One of the most fascinating sleep disorders I’ve treated is REM sleep behavior disorder. It is the sleep complaint most likely to be featured on television dramas, and an ailment that has the potential to be deadly.
Muscle atonia is a normal part of sleep that stops us from moving during REM sleep each night, but patients with REM sleep behavior disorder have an anatomic abnormality in the brainstem that enables movement. They may dream of being attacked or chased by animals or people, and then attempt to fight back.
Unfortunately, these patients or their bed partners may end up seriously wounded from the thrashing, punching or kicking that occurs in these situations. You may notice that medical attention is typically sought after such an injury.
Many patients have difficulty discussing these events and experience some degree of embarrassment or undeserved guilt when they realize that they have injured someone they care about. Reassuring these patients that this behavior is something they have no control over is important.
Unfortunately, neurodegenerative diseases, such as Parkinson’s, are also common in patients with REM sleep behavior disorder. Among those who experience both, sleep symptoms may manifest up to 10 years prior to neurologic symptom onset.
A diagnosis of REM sleep behavior disorder is the only parasomnia that mandates confirmation with a video polysomnogram. Arousals seen with obstructive sleep apnea can be mistaken for REM sleep behavior disorder, so it is important that a qualified sleep specialist review the video and supporting data to confirm the diagnosis.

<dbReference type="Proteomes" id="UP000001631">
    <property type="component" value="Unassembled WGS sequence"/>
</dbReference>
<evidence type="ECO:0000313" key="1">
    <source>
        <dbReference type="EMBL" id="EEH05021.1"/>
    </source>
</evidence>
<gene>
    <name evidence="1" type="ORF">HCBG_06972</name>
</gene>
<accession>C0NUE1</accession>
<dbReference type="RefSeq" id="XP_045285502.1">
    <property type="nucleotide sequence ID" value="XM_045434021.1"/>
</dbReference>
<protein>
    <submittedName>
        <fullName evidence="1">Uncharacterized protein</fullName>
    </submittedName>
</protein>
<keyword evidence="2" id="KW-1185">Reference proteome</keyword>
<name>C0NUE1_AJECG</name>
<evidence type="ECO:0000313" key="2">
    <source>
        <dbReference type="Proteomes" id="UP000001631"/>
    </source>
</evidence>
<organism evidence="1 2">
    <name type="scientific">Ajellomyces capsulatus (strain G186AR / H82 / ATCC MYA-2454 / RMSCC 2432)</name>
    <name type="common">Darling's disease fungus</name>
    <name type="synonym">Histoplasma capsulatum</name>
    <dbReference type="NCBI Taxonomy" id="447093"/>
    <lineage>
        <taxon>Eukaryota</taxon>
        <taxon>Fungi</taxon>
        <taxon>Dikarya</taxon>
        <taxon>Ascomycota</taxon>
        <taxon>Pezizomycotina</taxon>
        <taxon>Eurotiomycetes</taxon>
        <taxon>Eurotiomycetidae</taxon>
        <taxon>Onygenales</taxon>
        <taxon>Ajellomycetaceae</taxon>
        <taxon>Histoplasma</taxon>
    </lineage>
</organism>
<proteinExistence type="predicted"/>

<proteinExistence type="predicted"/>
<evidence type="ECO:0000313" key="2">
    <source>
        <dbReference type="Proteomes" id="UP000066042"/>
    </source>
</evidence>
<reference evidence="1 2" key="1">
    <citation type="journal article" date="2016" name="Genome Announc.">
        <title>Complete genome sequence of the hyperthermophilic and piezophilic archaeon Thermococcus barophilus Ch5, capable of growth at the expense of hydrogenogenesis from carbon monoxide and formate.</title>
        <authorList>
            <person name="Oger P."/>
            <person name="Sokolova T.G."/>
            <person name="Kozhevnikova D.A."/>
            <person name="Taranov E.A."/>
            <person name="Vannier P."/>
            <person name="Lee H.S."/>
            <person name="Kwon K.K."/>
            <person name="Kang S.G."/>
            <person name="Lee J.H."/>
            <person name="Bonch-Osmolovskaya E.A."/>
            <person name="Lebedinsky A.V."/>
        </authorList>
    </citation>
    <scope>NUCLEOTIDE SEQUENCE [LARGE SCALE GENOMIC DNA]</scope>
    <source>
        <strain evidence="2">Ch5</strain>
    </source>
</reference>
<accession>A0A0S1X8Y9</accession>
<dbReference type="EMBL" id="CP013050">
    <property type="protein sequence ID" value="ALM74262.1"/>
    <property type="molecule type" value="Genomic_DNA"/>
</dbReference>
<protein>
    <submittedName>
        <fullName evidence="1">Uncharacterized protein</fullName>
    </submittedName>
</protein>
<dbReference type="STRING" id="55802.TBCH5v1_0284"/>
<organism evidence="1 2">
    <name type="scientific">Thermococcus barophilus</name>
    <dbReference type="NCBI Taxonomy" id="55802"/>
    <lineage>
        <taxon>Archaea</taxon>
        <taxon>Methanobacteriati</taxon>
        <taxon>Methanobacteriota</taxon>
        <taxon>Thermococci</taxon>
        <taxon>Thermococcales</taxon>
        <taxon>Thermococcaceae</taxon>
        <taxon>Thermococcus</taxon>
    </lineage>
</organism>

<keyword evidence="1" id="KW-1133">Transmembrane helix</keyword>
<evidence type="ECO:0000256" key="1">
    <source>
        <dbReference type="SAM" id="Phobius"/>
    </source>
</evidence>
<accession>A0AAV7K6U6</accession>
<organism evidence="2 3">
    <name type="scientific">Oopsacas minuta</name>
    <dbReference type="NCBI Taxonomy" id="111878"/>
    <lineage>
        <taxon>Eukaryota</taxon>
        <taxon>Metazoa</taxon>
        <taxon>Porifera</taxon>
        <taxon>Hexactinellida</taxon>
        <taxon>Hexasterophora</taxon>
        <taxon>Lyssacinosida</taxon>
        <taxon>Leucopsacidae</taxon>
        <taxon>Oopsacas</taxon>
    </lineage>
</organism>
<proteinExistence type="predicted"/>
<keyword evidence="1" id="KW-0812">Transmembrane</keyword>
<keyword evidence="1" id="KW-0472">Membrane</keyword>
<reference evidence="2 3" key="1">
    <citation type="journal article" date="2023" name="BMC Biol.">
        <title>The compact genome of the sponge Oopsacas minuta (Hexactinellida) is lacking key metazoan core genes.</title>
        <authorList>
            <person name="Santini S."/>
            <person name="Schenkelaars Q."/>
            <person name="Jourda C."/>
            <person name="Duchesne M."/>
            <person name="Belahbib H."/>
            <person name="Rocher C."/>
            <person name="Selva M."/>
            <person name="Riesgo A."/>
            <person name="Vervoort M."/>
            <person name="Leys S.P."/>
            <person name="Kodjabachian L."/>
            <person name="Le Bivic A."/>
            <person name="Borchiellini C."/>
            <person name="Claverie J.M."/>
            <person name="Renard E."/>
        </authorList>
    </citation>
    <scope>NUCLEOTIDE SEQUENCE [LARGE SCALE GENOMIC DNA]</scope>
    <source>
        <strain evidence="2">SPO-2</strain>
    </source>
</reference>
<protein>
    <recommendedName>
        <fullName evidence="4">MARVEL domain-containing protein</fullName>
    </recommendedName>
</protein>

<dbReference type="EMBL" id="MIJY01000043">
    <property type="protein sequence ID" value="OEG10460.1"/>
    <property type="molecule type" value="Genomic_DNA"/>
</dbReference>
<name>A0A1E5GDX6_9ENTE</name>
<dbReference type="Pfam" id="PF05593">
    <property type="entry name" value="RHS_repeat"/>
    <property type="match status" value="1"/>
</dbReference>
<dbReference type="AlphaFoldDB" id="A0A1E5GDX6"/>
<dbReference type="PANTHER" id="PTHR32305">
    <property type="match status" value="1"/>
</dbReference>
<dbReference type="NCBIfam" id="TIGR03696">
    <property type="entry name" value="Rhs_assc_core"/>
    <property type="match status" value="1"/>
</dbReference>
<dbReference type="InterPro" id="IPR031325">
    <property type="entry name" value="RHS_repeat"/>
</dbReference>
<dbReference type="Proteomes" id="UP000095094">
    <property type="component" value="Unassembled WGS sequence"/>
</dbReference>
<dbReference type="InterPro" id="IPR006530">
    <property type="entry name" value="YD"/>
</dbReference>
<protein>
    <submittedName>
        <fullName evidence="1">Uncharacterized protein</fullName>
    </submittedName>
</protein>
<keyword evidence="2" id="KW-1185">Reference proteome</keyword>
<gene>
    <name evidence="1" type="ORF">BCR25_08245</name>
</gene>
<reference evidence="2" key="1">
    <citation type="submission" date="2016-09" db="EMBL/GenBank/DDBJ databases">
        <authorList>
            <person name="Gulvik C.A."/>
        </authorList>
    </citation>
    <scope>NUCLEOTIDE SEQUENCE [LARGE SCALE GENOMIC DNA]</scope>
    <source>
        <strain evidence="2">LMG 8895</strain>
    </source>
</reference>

Other sleep disorders can make the REM sleep behavior worse, so these should also be ruled out.
Clonazepam is the standard treatment for REM sleep behavior disorder. Melatonin may also be helpful. Most patients respond very well, with symptoms abating after treatment.
Because this disorder is common among 50- and 60-year-old patients, careful monitoring and education about fall risk is also important.
Advise patients to make their environment as safe as possible by padding corners of furniture, lowering bed height, and making sure that there are no objects close by that could unknowingly be used as a weapon.
Refer patients to a neurologist if they are already showing symptoms of neurodegenerative disease, and encourage them to see a professional if any signs of neurological change manifest. I generally encourage patients with REM sleep behavior disorder to see a neurologist regardless of whether symptoms are present, so they can be properly educated on what they may experience in the future. Also reassure patients that their symptoms may never progress any further.
Consider REM sleep behavior disorder when patients or the bed partner of patients, complain dreams are being acted out. As the U.S. population ages, this sleep disorder may be one we see more frequently in the future.
Sharon M. O’Brien, MPAS, PA-C, works at Presbyterian Sleep Health in Charlotte, N.C. Her main interest is helping patients understand the importance of sleep hygiene and the impact of sleep on health.